It’s been 63 days since President Barack Obama responded to a decision by federal Judge James Boasberg (an Obama appointee, ironically enough) to reject legal arguments against the Dakota Access Pipeline by withdrawing an easement for crossing the Lake Oahe reservoir the U.S. Army Corps of Engineers had already decided to grant.
Yesterday Boasberg held a status hearing on the Standing Rock Sioux tribe’s lawsuit against the Corps and during that a Corps lawyer said that they “will announce next steps or a path forward” on the pipeline “within a matter of days.”
According to reports coming from Energy Transfer Partners, the company behind the pipeline, the Corps has finished its review of the process leading up to its initial approval of the easement and found no problems.
Kelcy Warren, the CEO of ETP, said during an earnings call yesterday that the election of Donald Trump has likely made the approval of their project a certainty. “We find ourselves in, I believe, a really good position,” Warren said. “Overall, having a government that actually backs up what they say, that actually says we’re going to support infrastructure, we’re going to support job creation, we’re going to support growth in America, and then actually does it — my god, this is going to be refreshing.”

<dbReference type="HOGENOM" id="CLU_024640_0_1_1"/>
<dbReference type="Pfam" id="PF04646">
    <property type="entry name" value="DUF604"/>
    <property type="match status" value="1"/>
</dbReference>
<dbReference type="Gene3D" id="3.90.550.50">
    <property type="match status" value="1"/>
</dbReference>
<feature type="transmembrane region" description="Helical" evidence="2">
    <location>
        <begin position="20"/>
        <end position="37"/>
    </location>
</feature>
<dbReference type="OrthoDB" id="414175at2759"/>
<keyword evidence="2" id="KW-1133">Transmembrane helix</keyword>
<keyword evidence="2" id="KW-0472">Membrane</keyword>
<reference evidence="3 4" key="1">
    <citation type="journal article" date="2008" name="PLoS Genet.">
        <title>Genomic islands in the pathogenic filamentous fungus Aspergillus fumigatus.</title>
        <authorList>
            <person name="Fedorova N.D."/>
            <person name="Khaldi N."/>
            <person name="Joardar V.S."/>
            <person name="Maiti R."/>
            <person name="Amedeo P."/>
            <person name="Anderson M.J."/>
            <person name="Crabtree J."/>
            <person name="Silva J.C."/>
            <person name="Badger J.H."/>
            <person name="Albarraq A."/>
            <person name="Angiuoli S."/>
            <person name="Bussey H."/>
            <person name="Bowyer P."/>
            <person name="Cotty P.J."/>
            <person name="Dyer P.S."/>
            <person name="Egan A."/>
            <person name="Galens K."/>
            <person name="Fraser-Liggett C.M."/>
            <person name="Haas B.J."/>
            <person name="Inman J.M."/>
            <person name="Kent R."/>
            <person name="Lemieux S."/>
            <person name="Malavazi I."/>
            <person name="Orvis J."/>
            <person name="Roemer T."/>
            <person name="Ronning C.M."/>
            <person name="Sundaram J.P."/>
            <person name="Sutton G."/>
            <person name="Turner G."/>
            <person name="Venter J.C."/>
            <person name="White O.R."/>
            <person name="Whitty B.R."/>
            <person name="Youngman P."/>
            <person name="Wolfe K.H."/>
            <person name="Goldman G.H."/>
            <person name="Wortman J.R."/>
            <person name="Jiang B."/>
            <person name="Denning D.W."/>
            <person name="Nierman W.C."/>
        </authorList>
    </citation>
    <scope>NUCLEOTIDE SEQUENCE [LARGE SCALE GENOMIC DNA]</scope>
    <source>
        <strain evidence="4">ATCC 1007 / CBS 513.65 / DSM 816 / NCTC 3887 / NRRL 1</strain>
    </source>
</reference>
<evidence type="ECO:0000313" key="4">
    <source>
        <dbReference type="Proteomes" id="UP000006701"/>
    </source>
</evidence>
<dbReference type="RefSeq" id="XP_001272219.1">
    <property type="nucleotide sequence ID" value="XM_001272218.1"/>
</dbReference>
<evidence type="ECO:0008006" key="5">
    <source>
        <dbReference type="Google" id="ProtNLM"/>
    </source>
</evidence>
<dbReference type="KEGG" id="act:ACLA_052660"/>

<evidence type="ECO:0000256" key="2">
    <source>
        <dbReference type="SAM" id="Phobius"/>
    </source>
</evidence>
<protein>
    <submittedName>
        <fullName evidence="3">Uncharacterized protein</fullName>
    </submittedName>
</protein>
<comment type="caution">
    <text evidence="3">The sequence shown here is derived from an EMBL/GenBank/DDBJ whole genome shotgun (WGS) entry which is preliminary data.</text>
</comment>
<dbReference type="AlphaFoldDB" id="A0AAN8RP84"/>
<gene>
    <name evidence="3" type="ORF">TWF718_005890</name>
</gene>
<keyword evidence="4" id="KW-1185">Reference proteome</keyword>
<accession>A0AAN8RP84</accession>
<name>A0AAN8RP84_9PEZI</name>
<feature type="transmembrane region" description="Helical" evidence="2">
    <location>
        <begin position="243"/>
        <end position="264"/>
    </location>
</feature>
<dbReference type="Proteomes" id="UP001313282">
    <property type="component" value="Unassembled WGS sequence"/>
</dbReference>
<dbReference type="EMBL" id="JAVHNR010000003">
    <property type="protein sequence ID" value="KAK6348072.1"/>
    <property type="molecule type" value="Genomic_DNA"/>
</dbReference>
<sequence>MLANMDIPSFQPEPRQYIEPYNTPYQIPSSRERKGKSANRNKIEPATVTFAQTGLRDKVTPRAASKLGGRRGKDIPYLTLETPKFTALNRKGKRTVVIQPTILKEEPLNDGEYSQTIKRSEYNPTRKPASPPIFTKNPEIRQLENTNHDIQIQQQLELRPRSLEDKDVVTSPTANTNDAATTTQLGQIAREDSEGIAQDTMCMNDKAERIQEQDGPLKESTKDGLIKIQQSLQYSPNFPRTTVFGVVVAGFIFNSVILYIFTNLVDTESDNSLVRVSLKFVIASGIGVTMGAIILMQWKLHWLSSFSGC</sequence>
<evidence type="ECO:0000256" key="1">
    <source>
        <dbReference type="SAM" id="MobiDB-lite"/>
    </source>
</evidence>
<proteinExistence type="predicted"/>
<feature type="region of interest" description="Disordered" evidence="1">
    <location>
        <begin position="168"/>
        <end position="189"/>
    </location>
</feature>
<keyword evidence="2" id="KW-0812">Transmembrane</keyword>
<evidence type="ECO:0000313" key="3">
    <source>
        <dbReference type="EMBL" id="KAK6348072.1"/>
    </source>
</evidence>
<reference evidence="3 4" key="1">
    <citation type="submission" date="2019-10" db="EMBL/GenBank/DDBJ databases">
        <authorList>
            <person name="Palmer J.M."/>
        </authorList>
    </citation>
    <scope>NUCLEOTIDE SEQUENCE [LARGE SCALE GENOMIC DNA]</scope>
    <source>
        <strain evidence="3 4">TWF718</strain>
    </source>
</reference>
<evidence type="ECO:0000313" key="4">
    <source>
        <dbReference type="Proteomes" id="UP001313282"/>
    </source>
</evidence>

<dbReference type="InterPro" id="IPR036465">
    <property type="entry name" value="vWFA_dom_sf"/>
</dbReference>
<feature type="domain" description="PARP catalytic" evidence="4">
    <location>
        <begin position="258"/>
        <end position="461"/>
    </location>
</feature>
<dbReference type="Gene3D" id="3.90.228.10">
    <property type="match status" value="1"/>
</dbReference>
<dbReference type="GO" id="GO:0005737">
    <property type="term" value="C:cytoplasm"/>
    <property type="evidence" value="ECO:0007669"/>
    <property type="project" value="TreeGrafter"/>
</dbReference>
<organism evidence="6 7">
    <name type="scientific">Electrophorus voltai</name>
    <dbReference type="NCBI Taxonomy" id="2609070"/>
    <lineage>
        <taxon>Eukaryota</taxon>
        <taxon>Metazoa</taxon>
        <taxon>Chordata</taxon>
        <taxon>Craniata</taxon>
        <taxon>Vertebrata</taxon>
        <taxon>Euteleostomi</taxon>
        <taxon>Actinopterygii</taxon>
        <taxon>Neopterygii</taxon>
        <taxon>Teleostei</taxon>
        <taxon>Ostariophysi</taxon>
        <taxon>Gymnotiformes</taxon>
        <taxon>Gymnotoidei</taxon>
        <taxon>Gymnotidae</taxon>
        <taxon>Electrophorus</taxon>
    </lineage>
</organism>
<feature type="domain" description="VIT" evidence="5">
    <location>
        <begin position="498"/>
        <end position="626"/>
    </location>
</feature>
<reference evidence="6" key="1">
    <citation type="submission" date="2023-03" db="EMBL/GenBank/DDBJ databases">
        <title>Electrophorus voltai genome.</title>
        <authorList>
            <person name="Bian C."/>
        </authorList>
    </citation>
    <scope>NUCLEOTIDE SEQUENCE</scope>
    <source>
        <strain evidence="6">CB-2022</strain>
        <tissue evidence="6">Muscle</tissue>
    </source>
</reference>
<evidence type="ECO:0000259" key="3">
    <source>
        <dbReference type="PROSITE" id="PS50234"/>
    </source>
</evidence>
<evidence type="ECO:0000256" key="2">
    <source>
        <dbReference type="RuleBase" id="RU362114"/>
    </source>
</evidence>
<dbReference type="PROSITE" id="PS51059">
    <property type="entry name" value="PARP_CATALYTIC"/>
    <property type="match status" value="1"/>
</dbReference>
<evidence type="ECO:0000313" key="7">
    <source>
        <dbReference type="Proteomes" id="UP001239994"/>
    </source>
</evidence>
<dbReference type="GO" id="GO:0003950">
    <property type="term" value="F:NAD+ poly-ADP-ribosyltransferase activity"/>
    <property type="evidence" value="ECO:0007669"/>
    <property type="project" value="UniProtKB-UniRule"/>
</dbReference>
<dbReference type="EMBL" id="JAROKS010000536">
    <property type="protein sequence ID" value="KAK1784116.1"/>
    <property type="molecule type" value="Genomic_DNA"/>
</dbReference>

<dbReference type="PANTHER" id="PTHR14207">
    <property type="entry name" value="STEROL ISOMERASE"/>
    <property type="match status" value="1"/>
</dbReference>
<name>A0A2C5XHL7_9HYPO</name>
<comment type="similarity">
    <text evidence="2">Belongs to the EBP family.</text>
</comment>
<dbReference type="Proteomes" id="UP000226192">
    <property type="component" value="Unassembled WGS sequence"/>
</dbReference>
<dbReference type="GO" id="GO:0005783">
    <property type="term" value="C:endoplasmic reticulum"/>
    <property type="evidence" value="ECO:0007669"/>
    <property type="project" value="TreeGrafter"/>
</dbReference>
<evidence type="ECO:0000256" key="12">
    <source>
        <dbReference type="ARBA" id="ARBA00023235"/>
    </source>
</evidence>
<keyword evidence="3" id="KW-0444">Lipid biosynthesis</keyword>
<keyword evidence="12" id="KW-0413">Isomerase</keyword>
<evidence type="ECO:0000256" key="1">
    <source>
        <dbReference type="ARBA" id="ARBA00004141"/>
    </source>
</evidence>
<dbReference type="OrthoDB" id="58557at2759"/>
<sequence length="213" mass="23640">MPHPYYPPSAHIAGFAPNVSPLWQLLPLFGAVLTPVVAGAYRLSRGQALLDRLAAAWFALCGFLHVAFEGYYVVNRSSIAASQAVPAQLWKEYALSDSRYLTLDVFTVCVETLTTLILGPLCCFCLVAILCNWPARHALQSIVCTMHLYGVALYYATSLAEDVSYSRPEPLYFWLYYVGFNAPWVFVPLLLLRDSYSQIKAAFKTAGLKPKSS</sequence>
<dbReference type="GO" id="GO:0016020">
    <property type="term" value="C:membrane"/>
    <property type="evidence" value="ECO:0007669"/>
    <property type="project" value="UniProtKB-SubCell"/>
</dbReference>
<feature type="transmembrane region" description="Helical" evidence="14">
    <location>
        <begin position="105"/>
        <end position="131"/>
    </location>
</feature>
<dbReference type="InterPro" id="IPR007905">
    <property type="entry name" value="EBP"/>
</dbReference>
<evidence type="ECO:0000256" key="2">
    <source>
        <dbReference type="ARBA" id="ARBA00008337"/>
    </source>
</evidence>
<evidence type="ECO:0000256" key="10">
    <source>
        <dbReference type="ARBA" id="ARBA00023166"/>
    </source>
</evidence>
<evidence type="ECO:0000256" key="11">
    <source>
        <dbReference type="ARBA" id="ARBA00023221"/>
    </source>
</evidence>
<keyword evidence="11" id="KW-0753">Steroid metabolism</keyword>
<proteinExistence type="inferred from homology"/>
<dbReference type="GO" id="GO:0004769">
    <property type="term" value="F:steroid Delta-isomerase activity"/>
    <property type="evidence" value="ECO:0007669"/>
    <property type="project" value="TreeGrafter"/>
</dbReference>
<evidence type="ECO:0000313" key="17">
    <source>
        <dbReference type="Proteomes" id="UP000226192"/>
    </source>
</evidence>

So, things are looking pretty bright for Dakota Access right now. Even if the Obama administration decides to continue blocking the pipeline, that political obstruction now has an expiration date. When Trump takes office all indications are that he’d clear the way for this easement that, again, the Corps had already decided to issue before Obama stepped in.
The question is, how will the protesters react when this project inevitably moves forward? Will they gracefully accept defeat, or respond with more violence and more rioting?
My guess is the latter. The environmental extremists who have glommed on to the Standing Rock’s opposition to the pipeline seem to have few compunctions about using overwrought protesters as cannon fodder.